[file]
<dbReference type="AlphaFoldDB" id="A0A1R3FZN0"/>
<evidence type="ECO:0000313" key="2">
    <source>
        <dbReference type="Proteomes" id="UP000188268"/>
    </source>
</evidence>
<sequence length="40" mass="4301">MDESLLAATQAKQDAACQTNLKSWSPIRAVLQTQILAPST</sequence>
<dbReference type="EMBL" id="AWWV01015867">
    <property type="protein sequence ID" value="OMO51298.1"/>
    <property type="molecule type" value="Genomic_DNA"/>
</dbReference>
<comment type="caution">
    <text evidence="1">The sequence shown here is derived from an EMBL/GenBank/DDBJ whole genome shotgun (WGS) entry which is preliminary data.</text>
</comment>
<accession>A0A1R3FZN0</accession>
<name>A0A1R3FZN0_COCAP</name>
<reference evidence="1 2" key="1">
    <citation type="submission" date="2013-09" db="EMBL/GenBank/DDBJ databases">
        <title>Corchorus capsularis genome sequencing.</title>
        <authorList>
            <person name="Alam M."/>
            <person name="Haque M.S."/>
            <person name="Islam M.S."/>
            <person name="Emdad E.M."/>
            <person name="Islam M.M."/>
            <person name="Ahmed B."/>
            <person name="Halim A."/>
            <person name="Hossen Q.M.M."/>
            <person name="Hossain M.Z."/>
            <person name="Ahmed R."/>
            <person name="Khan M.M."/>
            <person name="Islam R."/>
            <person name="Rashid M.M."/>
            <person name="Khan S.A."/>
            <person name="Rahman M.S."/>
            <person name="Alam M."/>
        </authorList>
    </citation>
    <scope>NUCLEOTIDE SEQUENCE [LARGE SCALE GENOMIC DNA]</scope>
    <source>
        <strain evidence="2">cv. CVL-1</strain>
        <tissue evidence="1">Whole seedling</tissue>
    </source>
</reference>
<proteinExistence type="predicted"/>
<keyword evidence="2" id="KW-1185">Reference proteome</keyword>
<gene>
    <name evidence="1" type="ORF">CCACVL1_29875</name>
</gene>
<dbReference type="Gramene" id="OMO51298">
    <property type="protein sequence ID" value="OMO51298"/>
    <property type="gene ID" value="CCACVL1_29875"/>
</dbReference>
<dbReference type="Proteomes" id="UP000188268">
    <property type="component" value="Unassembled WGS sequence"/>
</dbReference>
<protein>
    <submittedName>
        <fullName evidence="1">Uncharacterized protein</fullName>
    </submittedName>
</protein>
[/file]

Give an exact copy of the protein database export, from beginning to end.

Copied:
<dbReference type="AlphaFoldDB" id="A0A1R3FZN0"/>
<evidence type="ECO:0000313" key="2">
    <source>
        <dbReference type="Proteomes" id="UP000188268"/>
    </source>
</evidence>
<sequence length="40" mass="4301">MDESLLAATQAKQDAACQTNLKSWSPIRAVLQTQILAPST</sequence>
<dbReference type="EMBL" id="AWWV01015867">
    <property type="protein sequence ID" value="OMO51298.1"/>
    <property type="molecule type" value="Genomic_DNA"/>
</dbReference>
<comment type="caution">
    <text evidence="1">The sequence shown here is derived from an EMBL/GenBank/DDBJ whole genome shotgun (WGS) entry which is preliminary data.</text>
</comment>
<accession>A0A1R3FZN0</accession>
<name>A0A1R3FZN0_COCAP</name>
<reference evidence="1 2" key="1">
    <citation type="submission" date="2013-09" db="EMBL/GenBank/DDBJ databases">
        <title>Corchorus capsularis genome sequencing.</title>
        <authorList>
            <person name="Alam M."/>
            <person name="Haque M.S."/>
            <person name="Islam M.S."/>
            <person name="Emdad E.M."/>
            <person name="Islam M.M."/>
            <person name="Ahmed B."/>
            <person name="Halim A."/>
            <person name="Hossen Q.M.M."/>
            <person name="Hossain M.Z."/>
            <person name="Ahmed R."/>
            <person name="Khan M.M."/>
            <person name="Islam R."/>
            <person name="Rashid M.M."/>
            <person name="Khan S.A."/>
            <person name="Rahman M.S."/>
            <person name="Alam M."/>
        </authorList>
    </citation>
    <scope>NUCLEOTIDE SEQUENCE [LARGE SCALE GENOMIC DNA]</scope>
    <source>
        <strain evidence="2">cv. CVL-1</strain>
        <tissue evidence="1">Whole seedling</tissue>
    </source>
</reference>
<proteinExistence type="predicted"/>
<keyword evidence="2" id="KW-1185">Reference proteome</keyword>
<gene>
    <name evidence="1" type="ORF">CCACVL1_29875</name>
</gene>
<dbReference type="Gramene" id="OMO51298">
    <property type="protein sequence ID" value="OMO51298"/>
    <property type="gene ID" value="CCACVL1_29875"/>
</dbReference>
<dbReference type="Proteomes" id="UP000188268">
    <property type="component" value="Unassembled WGS sequence"/>
</dbReference>
<protein>
    <submittedName>
        <fullName evidence="1">Uncharacterized protein</fullName>
    </submittedName>
</protein>